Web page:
By Dawn Obrecht, M.D.
The question has been posed: Are we human beings having a spiritual experience or spiritual beings having a human experience? The skeptics among us will say, "neither, we are just human beings, nothing before or after this life we are in now and spirituality is bogus." If that is you, consider changing how you think...pretend for a while. What if this life on planet earth is just a blip in our being? Maybe before we came here, we were spirits; part of, yet separate from God. Maybe we are sent, or decide, to arrive on earth for a period of time and accomplish God's mission for us. We get here and get distracted. Activities, people, stuff, all become wedges between us and our spiritual selves...we become our bodies, our behavior, our thoughts, neglecting our spirit and growing ever separated from our God. After some time existing in this separation, we begin to hurt.
STOP. Feel, reflect, think. Are you restless? Do you have ongoing nagging discontentment? An empty feeling? Or worse, outright unhappiness? We seek ways to feel better, to be "okay". Some of us develop addictions that further rob us of ourselves, stealing our relationships with family and friends, our self-respect, and our peace and joy. We may look happy on the surface, but harbor deep pain. We may live in anger and resentment while appearing very satisfied and productive. As we go through the years, we try harder to get what we think we want, what we believe will make us feel good...something external. We live in fear of loosing something we have or not getting something we want; the fear drives us to either become "human doings", frantically trying to get something, or to cover ourselves and blur our feelings with a substance or process...addiction can be very useful, temporarily getting us out of our pain.
At some point the façade crumbles and we are left with the reality of the empty self. Kings, presidents, CEOs, winners of every possible contest, even billionaires have all found that none of the above brings sustained happiness. Many become bitter and die a lonely death; some kill themselves to escape the pain of an empty life, even while surrounded by the people and stuff they have collected. Conversely, some paupers, some of the sick and injured and those surviving death of loved ones and holocausts of all kinds, find inner peace not just in spite of but because of lessons learned from a life of pain. They learn what is and is not valuable.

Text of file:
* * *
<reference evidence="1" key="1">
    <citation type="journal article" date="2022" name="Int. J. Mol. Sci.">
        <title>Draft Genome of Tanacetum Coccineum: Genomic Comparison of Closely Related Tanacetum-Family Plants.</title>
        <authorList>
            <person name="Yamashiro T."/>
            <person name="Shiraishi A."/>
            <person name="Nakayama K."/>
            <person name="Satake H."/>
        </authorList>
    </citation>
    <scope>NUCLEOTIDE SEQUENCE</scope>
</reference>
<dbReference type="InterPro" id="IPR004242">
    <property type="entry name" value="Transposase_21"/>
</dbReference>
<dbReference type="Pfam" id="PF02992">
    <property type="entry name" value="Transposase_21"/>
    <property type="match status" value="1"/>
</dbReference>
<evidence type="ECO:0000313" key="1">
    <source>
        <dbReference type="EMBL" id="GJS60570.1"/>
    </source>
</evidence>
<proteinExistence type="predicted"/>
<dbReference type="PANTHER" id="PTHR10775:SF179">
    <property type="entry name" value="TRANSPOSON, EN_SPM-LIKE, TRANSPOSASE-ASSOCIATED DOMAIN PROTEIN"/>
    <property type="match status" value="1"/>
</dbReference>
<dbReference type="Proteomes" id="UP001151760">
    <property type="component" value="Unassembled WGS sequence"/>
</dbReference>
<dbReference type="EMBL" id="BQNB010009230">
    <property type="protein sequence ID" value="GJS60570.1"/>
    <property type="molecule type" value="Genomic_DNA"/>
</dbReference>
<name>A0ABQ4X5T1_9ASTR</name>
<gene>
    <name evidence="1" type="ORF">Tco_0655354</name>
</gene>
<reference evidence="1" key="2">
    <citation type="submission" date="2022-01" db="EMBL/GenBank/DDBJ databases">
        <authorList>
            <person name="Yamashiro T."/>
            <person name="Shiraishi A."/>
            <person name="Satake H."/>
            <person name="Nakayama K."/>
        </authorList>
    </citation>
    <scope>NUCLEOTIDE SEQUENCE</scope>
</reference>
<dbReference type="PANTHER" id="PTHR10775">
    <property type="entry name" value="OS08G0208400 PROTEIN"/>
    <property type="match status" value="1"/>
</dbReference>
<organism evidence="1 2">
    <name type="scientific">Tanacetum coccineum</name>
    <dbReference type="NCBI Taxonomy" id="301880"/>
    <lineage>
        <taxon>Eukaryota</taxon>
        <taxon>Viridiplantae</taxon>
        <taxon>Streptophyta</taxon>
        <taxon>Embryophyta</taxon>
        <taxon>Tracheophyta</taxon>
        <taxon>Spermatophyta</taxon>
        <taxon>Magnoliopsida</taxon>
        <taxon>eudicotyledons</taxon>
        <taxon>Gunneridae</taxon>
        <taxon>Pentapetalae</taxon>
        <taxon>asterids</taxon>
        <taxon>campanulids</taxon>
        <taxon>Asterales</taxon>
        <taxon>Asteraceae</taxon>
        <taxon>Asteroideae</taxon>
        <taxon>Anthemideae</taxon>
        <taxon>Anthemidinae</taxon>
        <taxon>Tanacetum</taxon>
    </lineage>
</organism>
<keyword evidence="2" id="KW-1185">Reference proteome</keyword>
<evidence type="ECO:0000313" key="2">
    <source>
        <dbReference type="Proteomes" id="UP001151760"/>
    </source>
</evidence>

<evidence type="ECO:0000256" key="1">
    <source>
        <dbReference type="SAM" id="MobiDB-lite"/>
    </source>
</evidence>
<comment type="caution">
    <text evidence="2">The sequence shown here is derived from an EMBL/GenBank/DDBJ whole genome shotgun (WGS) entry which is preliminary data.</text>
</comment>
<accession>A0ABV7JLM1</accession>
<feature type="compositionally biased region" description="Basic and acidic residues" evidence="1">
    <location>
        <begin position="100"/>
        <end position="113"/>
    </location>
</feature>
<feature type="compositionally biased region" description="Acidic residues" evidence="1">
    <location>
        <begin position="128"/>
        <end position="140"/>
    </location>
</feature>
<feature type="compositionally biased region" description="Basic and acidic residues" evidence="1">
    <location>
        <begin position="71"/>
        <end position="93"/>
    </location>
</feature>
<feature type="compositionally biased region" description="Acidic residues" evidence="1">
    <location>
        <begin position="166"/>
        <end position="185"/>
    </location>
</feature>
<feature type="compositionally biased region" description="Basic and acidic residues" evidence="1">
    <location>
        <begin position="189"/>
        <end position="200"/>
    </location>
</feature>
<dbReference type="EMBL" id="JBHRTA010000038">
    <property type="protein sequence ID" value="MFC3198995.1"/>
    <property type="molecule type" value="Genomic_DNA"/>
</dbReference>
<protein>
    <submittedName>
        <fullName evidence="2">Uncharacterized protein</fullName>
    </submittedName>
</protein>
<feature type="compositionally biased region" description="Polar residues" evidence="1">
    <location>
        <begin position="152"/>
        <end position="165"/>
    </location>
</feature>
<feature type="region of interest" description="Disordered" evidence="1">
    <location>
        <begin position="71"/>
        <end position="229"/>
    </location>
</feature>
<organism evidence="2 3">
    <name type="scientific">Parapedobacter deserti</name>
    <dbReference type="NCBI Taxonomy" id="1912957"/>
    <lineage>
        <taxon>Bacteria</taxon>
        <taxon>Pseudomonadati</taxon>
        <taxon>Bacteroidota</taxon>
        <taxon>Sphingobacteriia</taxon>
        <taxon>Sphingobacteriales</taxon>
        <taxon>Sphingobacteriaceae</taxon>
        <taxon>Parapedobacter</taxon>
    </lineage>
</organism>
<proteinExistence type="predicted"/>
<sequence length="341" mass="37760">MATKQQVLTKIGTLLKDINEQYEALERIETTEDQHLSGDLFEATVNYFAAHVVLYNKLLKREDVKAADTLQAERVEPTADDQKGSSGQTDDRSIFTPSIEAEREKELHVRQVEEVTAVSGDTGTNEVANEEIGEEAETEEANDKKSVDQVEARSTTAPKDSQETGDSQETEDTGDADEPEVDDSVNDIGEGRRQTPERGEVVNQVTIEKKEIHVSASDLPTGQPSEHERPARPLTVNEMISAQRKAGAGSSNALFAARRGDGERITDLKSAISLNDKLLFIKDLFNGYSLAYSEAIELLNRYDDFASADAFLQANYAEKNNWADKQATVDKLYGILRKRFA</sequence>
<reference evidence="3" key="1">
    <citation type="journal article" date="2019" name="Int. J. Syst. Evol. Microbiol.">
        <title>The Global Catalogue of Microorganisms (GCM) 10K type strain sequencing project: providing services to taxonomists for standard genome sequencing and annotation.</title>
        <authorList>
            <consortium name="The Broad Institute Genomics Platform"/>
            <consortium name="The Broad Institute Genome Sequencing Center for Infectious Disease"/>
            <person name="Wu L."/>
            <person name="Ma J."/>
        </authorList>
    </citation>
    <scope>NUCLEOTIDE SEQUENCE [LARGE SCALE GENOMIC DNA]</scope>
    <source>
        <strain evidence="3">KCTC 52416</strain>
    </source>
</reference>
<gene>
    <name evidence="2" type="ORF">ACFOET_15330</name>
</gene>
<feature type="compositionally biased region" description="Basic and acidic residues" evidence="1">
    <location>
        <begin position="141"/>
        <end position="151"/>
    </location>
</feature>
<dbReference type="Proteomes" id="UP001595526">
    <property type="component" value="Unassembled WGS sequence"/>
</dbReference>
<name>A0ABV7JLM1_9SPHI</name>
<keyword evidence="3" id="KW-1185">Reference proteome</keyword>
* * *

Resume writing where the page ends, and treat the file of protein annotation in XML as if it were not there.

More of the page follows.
The happy and the miserable tell and demonstrate, over and over, that the solution is not external. More material success, activity, fame or fortune does not equate to inner peace. What then? Hmmm. What if the only relief is to reconnect with God and your spiritual self? Go back to the idea that we began as spirits connected to infinite God. Wrapped up in our human doings, we neglect our relationship with God. We become lonely, empty superficial beings. The void grows, perhaps occasionally being masked by the success-du-jour. Eventually we realize something is missing and not reparable by ordinary means. Whether in desperate pain or simply aware of nagging emotional discomfort, whether rich or poor, addicted or not, happy marriage and many close friends or a loner, we want more peace and contentment, less irritability and restlessness. If we humble ourselves and ask, if we seek God, we find Him. He is right where we left Him and happy to have us back...we moved, not Him. By repairing our relationship with Him, we find inner peace, whatever the external particulars of our life have become. We reunite with our spiritual selves and fill the void, returning to our former relationship with God, the one we had when we were...hmmm...maybe just little spirits floating around in the clouds. Having thus become spiritually fit and centered, we can choose how close to God we want to be and with that, how much we want to fill our lives with peace.
Excerpts from Mission Possible:
Dr. Dawn Obrecht is the only MD addiction medicine specialist on the western slope of Colorado. She is a Fellow of the American Society of Addiction Medicine and her office is in Steamboat Springs. She teaches a communication course to medical students at the University Of Colorado Health Sciences Center in Denver email@example.com.